Good Morning, Community Supported Agriculture!

Thanks to testimonies from friends and from several local blogs (but especially Yum Yum), I have decided to quit sitting the fence and subscribe to a CSA.

From gfgastronaut.wordpress.com

Community supported agriculture, or CSA, has its roots in early 1960s Switzerland, Germany and Japan, when local consumers became concerned about the potential fiscal and health related problems that imported agriculture posed to their communities. For a set number of weeks, consumers purchase a subscription to a local farm entitling them to a weekly share of the crops. There is inherent shared risk and reward in the system, meaning that consumers get whatever the farm grows seasonally (and their share reflects the season’s yield). While contemporary versions of the system have expanded to include specific item ala carte ordering, mostly it works the same way: you subscribe and receive a share, usually vegetables and fruit, sometimes dairy and meat and occasionally even sundry items (apple butter, preserves, cider).

The main drawback of the system is the risk the consumer takes – a thin harvest means little to distribute as shares – but the benefits of the system are immense. Firstly, community supported agriculture does exactly that: supports agriculture in the community. By buying shares of the harvest, consumers are allowing farms to continue to exist, to thrive, to grow. Local farms can continue to feed and educate their communities. Everybody benefits.

From postgazette.com

In addition, CSA subscribers are given an increased intimacy with the food they eat. Knowing not only where the food has come from but how it was grown and when can lead to a powerful bond between grower, buyer, and the food between them. As a CSA participant, you are getting from a local source, which cuts down on the amount of travel, therefore, short of growing it yourself, you’re getting some of the freshest possible produce.

Western Pennsylvania boasts many local farms, which means a lot of choices when it comes to CSAs. That’s where I need some help. Anyone who has a subscription, which program/farm do you subscribe to? One of my friends, Kait, had a summer box with Isidore Foods, a company that pulls from several farms in Lawrence, Butler, and other counties to offer year-round CSA subscriptions. Because they have drop-off points right down the road from me in Mt. Lebanon, it makes sense to go with Isidore, but what are some other good options?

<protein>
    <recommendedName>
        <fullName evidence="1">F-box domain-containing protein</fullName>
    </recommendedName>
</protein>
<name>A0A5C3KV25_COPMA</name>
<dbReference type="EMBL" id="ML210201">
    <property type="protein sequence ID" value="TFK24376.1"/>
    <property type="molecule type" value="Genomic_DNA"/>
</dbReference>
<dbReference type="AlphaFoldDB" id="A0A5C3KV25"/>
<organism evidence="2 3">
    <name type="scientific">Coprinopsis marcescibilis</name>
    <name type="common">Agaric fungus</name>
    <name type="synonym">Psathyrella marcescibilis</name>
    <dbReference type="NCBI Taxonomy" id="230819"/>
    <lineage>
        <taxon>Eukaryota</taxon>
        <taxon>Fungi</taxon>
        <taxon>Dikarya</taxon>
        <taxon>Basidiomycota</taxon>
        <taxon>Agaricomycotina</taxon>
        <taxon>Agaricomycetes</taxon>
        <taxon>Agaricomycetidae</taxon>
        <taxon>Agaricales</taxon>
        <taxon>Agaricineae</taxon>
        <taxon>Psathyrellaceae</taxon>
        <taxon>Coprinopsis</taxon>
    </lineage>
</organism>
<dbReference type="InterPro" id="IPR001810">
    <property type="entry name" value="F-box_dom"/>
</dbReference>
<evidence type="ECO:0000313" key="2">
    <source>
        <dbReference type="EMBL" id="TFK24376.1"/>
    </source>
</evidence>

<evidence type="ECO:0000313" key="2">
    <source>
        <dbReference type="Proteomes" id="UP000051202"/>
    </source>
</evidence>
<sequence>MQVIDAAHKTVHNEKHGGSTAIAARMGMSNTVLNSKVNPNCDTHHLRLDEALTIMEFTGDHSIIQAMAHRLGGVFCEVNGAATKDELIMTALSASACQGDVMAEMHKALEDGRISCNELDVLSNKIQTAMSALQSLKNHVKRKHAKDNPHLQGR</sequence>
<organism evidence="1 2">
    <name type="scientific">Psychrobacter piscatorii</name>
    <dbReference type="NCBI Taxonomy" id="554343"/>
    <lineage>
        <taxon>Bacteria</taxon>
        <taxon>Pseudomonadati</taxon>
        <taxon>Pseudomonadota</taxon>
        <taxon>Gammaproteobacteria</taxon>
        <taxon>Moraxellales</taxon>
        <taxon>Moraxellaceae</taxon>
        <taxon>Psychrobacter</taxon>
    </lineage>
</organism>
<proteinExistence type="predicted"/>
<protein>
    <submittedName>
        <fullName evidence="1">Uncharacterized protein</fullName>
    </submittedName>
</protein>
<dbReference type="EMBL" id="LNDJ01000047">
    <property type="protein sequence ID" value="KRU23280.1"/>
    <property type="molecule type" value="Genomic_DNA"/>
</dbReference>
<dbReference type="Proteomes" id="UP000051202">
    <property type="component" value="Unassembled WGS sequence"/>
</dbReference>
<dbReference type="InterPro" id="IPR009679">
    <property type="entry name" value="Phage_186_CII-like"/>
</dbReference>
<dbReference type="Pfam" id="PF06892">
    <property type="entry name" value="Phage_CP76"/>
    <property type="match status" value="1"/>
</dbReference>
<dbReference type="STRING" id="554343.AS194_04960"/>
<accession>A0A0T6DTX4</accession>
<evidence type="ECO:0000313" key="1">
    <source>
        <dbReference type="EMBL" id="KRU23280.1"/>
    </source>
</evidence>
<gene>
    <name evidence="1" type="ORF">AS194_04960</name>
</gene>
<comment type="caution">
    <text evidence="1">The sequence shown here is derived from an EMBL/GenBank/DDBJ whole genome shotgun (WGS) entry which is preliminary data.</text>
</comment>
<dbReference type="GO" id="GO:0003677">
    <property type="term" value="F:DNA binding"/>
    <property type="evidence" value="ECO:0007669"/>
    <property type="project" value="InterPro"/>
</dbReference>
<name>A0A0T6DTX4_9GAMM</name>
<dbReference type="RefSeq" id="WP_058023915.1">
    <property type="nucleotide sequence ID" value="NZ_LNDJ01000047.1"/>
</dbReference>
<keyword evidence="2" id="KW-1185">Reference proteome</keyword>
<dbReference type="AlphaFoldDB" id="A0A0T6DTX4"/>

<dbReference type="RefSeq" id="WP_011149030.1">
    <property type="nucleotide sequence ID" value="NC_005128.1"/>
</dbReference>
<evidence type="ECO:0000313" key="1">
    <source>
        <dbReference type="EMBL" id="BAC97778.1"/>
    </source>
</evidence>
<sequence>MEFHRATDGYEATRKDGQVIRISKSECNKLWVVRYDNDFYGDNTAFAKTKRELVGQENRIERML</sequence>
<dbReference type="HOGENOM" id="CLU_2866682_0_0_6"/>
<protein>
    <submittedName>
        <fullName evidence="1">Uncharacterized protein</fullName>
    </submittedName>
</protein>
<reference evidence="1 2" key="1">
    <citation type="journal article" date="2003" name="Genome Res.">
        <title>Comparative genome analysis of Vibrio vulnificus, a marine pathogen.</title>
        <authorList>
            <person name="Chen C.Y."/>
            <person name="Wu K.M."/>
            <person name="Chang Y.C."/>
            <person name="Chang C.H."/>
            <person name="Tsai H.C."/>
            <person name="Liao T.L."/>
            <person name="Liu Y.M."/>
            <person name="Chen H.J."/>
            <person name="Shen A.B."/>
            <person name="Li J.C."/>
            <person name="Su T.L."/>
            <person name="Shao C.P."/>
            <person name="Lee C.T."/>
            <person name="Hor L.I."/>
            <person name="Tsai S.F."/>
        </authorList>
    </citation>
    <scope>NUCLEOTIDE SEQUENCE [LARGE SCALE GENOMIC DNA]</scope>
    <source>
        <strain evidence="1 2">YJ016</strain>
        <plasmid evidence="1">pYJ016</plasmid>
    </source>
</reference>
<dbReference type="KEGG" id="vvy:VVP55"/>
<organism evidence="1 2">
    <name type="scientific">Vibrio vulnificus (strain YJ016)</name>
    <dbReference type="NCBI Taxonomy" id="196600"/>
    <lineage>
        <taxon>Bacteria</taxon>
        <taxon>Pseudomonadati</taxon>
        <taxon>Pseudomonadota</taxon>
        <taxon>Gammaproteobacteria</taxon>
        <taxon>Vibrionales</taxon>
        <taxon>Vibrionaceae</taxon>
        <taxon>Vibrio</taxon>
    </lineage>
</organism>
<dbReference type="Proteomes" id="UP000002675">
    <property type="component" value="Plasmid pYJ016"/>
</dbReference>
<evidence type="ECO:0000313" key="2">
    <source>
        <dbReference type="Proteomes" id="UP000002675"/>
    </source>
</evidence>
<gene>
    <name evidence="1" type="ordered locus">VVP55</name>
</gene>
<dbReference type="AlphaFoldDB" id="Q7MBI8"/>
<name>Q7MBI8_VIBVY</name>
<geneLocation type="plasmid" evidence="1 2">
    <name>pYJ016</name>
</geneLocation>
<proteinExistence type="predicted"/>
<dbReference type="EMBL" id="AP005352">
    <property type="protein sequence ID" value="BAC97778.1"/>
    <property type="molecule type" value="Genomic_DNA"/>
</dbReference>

For reference:

From the Fork and the Road

Slow Food Pittsburgh has a good, concise guide to choosing a CSA.
– A good discussion thread on Chowhound regarding local CSA options.
– Nice overview on CSAs at Local Harvest.
– Comprehensive list of local farms from Grow Pittsburgh
– Isidore sponsored Eat Local Pittsburgh

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3 responses to “Good Morning, Community Supported Agriculture!

  1. Yay for CSA!

    This was our first year belonging to a CSA. Holy veggie overload!

    We even split a share, but still between bi-weekly veggie deliveries and our own garden we had way more vegetables than we knew what to do with. Definitely got our money’s worth.

    It exposed us to lots of things we never would have tried on our own and encouraged more creative cooking. And everything was so FRESH! I was amazed at how much longer it lasted than store bought veggies.

    I highly recommend joining a CSA.

    Thanks for sharing this with Midnight Maniac Meatless Mondays!

    ♥ Rebecca Jean
    Midnight Maniac

  2. Our CSA is Penns Corner. We picked them because they have the most locations and one that is on the way home from work for Greg. I take the photos before we halve everything since we split a share with Greg’s dad. We still have more than enough for us. Penns Corner substitutes with cheese/bread/fresh pasta, etc., when the harvest is slim (and a lot in spring because there’s so many greens so throwing in other stuff ups the variety). Penns Corner just sent us an email survey because they are thinking of doing a ‘winter CSA’ with things like apples/potatoes, jarred goodies, pickled goodies, beans, popcorn, etc. Before we moved to Robinson, Greg shared a CSA with 2 friends and they subscribed to Kretschman’s, which he really liked. But he says he doesn’t like one more than the other (Penns C/Kretschmans), it was just a matter of pick up location for us.

  3. We’ve subscribed to a number of CSAs over the years. Penn’s Corner was our favorite by far because of the variety of items you receive and the quality of everything.

    We dropped out of the CSA world, though, because in season we prefer to shop at farmer’s markets. Every day of the week, save Sunday, there’s a market open no more than 10 minutes from our house. Shopping markets gives you flexibility that you don’t have with a CSA subscription.

    That said, getting your CSA box is like having Christmas morning every week.

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